17. The apparatus according to claim 9, adapted to be implemented in a Field Programmable Gate Array (FPGA).
18. An apparatus for testing receiver sensitivity in a frequency modulated transceiver incorporating a local oscillator shared between a transmitter and a receiver, comprising:
a sequence generator coupled to a modulation input of said local oscillator, said sequence generator adapted to generate and apply a test sequence to said local oscillator, said local oscillator adapted to output a modulated test signal in response thereto;
means for applying an unmodulated continuous wave (CW) radio frequency (RF) signal to an RF input of said receiver, wherein the amplitude of said unmodulated CW RF signal is set to a desired test level;
said receiver comprising a mixer adapted to mix said unmodulated CW RF signal with said modulated local oscillator signal so as to generate an IF signal therefrom, wherein said IF signal subsequently processed by said receiver; and
a bit error rate (BER) meter coupled to an output of said receiver and adapted to compare data output of said receiver with said test sequence to yield a bit error rate result therefrom.
19. The apparatus according to claim 18, wherein said mixer is adapted to perform lower side injection.
20. The apparatus according to claim 18, wherein said test sequence comprises a pseudorandom number (PN) sequence.
21. The apparatus according to claim 18, wherein said unmodulated CW RF signal is provided by a low cost external RF generator.
22. The apparatus according to claim 18, wherein said unmodulated CW RF signal is generated using a second local oscillator within said transceiver.
23. The apparatus according to claim 18, wherein BER meter comprises means for correlating said receiver output data with said test sequence.
24. The apparatus according to claim 18, wherein BER meter comprises means for determining whether the transceiver under test passes or fails based on said BER result.
25. The apparatus according to claim 18, adapted to be implemented in software adapted to be executed on on-chip processing means.
26. The apparatus according to claim 18, adapted to be implemented in an Application Specific Integrated Circuit (ASIC).
27. The apparatus according to claim 18, adapted to be implemented in a Field Programmable Gate Array (FPGA).
28. A method of testing receiver sensitivity in a transceiver chip incorporating a local oscillator (LO) shared between a transmitter and a receiver, test sequence generator and bit error rate (BER) meter, said method comprising the steps of:
setting said receiver to a receive mode of operation and enabling modulation of said local oscillator;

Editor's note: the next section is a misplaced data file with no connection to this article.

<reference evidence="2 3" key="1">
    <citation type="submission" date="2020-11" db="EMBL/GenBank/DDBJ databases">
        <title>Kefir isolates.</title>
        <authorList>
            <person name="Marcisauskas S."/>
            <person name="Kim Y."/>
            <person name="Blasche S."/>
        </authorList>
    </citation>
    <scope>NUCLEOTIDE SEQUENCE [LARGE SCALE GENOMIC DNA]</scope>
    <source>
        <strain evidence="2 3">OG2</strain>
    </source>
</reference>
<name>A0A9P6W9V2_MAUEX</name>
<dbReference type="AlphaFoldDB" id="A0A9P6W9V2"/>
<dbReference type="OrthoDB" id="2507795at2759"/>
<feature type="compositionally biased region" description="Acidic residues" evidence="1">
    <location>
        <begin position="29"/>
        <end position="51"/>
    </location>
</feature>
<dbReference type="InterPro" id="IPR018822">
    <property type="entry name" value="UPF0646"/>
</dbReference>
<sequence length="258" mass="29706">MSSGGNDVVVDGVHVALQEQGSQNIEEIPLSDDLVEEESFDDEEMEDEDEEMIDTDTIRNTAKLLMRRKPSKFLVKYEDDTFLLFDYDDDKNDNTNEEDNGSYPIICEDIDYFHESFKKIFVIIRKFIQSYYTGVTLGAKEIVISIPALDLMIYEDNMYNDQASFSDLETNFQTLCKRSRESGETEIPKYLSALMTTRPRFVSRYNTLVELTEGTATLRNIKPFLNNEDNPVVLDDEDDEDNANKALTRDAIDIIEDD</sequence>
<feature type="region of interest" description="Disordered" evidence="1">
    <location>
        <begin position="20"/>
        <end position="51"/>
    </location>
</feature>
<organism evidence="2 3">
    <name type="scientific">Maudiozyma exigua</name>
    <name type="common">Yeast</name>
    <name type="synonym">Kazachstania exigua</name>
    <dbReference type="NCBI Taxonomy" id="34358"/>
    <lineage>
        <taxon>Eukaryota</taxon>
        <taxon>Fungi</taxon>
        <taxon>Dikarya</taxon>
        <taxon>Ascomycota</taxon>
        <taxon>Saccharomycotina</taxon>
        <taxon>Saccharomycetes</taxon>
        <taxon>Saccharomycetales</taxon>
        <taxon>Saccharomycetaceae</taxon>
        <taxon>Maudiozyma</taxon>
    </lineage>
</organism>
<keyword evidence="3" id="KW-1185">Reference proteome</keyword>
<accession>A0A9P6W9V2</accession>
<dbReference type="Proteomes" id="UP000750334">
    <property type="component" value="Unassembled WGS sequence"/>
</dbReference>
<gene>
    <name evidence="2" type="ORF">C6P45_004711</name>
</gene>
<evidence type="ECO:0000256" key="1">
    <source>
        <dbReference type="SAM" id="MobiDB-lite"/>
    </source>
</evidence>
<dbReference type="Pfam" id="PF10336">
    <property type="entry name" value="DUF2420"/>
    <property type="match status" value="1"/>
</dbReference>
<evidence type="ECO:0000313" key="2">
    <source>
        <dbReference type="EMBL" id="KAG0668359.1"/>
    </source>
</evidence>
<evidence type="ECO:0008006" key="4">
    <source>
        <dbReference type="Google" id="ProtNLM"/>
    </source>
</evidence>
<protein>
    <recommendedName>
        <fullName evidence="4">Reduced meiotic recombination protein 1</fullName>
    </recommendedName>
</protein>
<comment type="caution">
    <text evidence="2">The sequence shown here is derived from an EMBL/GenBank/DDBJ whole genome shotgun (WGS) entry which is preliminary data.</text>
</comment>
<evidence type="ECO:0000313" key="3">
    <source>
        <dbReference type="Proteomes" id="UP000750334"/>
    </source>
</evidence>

selecting the output of said test sequence generator as the data source for modulation of said local oscillator and tuning said local oscillator to generate a desired RF channel;
setting an external radio frequency (RF) generator to a desired frequency channel and power level;
resetting said BER meter and performing test sequence based error counting so as to generate a BER reading once complete; and
comparing a BER reading with a specified threshold and passing said chip if said BER reading is less than said threshold, and failing said chip otherwise.
29. A method of testing and characterizing receiver sensitivity in a transceiver chip incorporating a local oscillator (LO) shared between a transmitter and a receiver, test sequence generator and bit error rate (BER) meter, said method comprising the steps of:
setting said receiver to a receive mode of operation and enabling modulation of said local oscillator;
selecting the output of said test sequence generator as the data source for modulation of said local oscillator and tuning said local oscillator to generate a desired RF channel;
sweeping the amplitude setting of an external radio frequency (RF) generator over a predetermined range and measuring BER performance at a plurality of amplitudes;
generating a performance curve of BER versus input RF power level; and
passing said chip if said measured BER performance is better than a minimum specified performance, and failing said chip otherwise.
30. A method of testing the highest possible RF input level of a receiver in a transceiver chip incorporating a local oscillator (LO) shared between a transmitter and a receiver, test sequence generator and bit error rate (BER) meter, said method comprising the steps of:
setting said receiver to a receive mode of operation and enabling modulation of said local oscillator;
selecting the output of said test sequence generator as the data source for modulation of said local oscillator and tuning said local oscillator to generate a desired RF channel;
setting an external radio frequency (RF) generator to a desired frequency channel and power level;
resetting said BER meter and performing test sequence based error counting so as to generate a BER reading once complete; and
comparing a BER reading with a specified threshold and passing said chip if said BER reading is less than said threshold, and failing said chip otherwise.
31. A method of testing the tolerance of a receiver to input frequency errors in a transceiver chip incorporating a local oscillator (LO) shared between a transmitter and a receiver, test sequence generator and bit error rate (BER) meter, said method comprising the steps of:
setting said receiver to a receive mode of operation and enabling modulation of said local oscillator;
selecting the output of said test sequence generator as the data source for modulation of said local oscillator and tuning said local oscillator to generate a desired RF channel;